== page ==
Utilization of Cervical Cancer Screening Among Hispanic Immigrant Women in the Nuevo South

John Luque, Georgia Southern University
Yelena Tarasenko, Georgia Southern University
Hong Li, Medical University of South Carolina
Caroline Davila, University of South Carolina
Rachel N. Knight, Claflin University
Rosa E. Alcantar, Claflin University



This study aims to examine prevalence and correlates of cervical cancer screening utilization and adherence among a growing population of Hispanic immigrant women in coastal South Carolina.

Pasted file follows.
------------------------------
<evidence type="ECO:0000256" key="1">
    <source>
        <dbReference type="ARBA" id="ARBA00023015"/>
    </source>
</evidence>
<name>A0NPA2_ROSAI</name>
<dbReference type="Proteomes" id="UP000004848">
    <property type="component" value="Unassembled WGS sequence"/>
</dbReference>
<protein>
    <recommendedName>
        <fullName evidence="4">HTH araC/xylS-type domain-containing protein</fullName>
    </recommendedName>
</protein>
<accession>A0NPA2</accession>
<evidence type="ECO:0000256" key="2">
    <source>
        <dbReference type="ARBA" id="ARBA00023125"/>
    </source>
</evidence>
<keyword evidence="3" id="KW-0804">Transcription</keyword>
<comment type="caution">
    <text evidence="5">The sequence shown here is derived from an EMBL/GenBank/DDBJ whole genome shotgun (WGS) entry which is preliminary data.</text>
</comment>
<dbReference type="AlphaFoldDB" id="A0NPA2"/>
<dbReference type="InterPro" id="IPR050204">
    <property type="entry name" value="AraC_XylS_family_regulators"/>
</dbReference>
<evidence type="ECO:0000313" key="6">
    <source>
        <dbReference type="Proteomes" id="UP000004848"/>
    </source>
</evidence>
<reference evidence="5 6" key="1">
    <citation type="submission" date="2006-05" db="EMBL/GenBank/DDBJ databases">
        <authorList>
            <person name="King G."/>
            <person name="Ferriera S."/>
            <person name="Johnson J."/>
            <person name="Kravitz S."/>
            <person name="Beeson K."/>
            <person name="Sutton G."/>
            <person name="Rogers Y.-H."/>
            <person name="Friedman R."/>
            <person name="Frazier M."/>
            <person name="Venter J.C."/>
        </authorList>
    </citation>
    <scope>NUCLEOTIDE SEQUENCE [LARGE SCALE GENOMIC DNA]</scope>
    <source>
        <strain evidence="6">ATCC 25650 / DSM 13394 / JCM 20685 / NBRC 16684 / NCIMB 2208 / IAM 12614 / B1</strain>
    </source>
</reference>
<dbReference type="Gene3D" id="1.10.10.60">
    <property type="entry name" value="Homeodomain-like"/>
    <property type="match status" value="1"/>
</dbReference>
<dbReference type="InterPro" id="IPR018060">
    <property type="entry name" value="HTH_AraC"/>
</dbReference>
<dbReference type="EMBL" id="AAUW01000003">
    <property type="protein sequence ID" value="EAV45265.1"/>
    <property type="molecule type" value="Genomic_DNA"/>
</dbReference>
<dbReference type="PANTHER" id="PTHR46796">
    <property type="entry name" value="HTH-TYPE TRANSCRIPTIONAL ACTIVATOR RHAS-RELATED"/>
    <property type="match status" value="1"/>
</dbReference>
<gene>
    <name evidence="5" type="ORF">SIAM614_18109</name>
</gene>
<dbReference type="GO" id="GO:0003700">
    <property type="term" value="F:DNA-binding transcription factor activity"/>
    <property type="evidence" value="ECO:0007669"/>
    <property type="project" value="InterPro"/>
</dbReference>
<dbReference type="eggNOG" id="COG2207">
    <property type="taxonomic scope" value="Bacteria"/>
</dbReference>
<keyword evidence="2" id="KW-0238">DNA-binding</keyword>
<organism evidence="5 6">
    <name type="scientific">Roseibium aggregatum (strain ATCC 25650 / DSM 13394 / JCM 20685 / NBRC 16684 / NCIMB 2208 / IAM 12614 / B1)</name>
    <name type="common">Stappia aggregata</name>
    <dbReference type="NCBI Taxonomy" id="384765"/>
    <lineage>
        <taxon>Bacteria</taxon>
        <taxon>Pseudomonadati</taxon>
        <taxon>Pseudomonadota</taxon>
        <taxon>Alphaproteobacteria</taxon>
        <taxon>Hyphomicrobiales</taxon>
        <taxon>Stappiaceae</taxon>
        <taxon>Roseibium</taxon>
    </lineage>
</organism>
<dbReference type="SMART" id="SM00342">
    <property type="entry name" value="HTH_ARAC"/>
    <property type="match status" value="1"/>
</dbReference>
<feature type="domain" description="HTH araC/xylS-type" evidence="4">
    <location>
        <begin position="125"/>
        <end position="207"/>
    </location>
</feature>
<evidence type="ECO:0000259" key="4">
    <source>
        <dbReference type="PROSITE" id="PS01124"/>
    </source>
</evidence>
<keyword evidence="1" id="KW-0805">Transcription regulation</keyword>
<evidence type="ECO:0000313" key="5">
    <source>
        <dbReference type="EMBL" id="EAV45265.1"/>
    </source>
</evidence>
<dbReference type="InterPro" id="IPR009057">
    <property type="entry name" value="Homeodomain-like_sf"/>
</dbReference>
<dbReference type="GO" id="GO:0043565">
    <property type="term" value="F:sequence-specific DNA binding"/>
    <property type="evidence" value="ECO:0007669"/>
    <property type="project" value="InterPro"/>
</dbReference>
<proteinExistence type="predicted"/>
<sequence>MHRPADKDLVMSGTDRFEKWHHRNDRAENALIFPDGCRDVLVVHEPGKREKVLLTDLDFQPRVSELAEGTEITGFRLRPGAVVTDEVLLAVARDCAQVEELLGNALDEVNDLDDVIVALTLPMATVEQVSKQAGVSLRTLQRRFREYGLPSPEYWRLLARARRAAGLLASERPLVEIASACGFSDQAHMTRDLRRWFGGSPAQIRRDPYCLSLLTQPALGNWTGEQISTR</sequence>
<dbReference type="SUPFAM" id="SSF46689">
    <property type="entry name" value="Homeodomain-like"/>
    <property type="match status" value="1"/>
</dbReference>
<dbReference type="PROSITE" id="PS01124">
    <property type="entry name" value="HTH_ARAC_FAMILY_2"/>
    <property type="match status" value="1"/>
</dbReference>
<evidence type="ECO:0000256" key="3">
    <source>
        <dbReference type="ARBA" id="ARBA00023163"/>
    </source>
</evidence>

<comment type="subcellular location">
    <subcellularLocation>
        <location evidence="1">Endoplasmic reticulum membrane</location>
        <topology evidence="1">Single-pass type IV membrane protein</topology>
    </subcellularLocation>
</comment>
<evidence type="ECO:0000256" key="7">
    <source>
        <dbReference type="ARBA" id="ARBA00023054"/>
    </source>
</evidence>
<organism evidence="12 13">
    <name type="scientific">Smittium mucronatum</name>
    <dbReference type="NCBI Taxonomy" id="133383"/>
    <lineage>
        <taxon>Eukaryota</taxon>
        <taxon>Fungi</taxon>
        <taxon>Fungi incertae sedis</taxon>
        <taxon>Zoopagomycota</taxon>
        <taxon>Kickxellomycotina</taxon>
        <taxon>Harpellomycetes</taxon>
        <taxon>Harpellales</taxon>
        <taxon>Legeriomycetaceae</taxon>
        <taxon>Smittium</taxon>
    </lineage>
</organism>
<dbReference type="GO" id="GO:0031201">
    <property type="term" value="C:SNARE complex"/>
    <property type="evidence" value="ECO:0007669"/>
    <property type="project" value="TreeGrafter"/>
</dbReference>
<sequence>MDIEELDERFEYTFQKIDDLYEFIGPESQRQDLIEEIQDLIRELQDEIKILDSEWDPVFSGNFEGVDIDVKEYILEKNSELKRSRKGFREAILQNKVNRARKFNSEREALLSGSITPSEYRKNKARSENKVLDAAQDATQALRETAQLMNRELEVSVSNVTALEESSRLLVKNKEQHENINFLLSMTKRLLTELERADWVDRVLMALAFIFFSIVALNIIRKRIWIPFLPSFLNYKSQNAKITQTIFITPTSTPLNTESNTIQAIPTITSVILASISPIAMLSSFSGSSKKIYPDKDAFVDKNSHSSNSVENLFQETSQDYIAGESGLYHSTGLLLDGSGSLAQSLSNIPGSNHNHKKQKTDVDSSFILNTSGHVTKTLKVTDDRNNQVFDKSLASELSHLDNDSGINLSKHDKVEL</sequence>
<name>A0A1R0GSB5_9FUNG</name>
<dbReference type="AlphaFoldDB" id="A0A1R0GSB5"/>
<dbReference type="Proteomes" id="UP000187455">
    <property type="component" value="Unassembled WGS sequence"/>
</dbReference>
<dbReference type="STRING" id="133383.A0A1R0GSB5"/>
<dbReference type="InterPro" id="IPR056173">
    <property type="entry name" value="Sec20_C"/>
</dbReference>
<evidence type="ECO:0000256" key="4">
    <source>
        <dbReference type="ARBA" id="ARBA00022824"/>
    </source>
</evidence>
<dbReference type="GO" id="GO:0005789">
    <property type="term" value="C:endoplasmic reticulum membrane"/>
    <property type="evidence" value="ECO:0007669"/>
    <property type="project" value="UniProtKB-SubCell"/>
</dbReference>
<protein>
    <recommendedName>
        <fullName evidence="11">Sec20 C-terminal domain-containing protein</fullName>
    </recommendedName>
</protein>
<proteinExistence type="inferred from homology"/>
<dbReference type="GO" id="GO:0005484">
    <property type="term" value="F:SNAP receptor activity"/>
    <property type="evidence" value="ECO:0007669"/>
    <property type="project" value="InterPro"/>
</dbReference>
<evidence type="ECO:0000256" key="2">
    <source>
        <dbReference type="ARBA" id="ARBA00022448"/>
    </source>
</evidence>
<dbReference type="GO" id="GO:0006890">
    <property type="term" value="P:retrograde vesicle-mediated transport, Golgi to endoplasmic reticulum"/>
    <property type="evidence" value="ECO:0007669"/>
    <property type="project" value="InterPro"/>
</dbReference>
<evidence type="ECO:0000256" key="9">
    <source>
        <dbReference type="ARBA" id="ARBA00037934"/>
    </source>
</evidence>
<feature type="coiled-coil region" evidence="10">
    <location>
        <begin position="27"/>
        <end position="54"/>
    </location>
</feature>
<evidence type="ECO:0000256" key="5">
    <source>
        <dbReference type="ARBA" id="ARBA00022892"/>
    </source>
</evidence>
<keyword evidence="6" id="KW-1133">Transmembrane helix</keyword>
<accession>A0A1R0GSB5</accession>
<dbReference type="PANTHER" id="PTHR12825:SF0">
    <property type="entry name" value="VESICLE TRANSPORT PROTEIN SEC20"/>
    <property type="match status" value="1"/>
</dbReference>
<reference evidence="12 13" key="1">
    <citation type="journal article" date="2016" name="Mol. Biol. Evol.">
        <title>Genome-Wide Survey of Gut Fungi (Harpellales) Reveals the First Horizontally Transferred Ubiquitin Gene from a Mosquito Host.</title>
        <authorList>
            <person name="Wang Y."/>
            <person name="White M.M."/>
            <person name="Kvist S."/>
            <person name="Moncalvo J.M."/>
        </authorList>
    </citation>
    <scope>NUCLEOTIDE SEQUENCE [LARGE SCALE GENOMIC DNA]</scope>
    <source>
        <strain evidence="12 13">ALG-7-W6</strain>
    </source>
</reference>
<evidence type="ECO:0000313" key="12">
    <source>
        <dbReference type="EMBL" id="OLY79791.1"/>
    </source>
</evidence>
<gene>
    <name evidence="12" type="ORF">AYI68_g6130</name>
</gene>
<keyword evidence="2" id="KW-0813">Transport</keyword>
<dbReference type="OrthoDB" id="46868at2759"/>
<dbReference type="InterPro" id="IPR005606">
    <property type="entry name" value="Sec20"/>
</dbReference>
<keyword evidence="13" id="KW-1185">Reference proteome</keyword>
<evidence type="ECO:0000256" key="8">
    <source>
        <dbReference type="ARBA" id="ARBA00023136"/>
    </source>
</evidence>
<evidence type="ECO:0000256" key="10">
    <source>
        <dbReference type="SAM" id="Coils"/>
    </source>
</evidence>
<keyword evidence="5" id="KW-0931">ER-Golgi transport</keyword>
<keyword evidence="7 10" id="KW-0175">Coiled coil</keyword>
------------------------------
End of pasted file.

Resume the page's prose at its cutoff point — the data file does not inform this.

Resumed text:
We conducted a cross-sectional survey of 196 women to assess recency of screening and hypothesized study predictors (health status, beliefs, self-efficacy, having a regular provider, barriers to screening, and trust in providers). Multiple ordinal logistic regressions identified final covariates which would predict recency of screening.


Approximately 84% of women were up-to-date with their Pap tests and 47% had received a Pap test in the previous year. In the adjusted analyses, having a regular provider and having a chronic medical condition were significantly associated with recency of Pap test.


Differences in cervical cancer screening for participants were partially explained by psychosocial factors, health status, and individual and structural barriers to healthcare.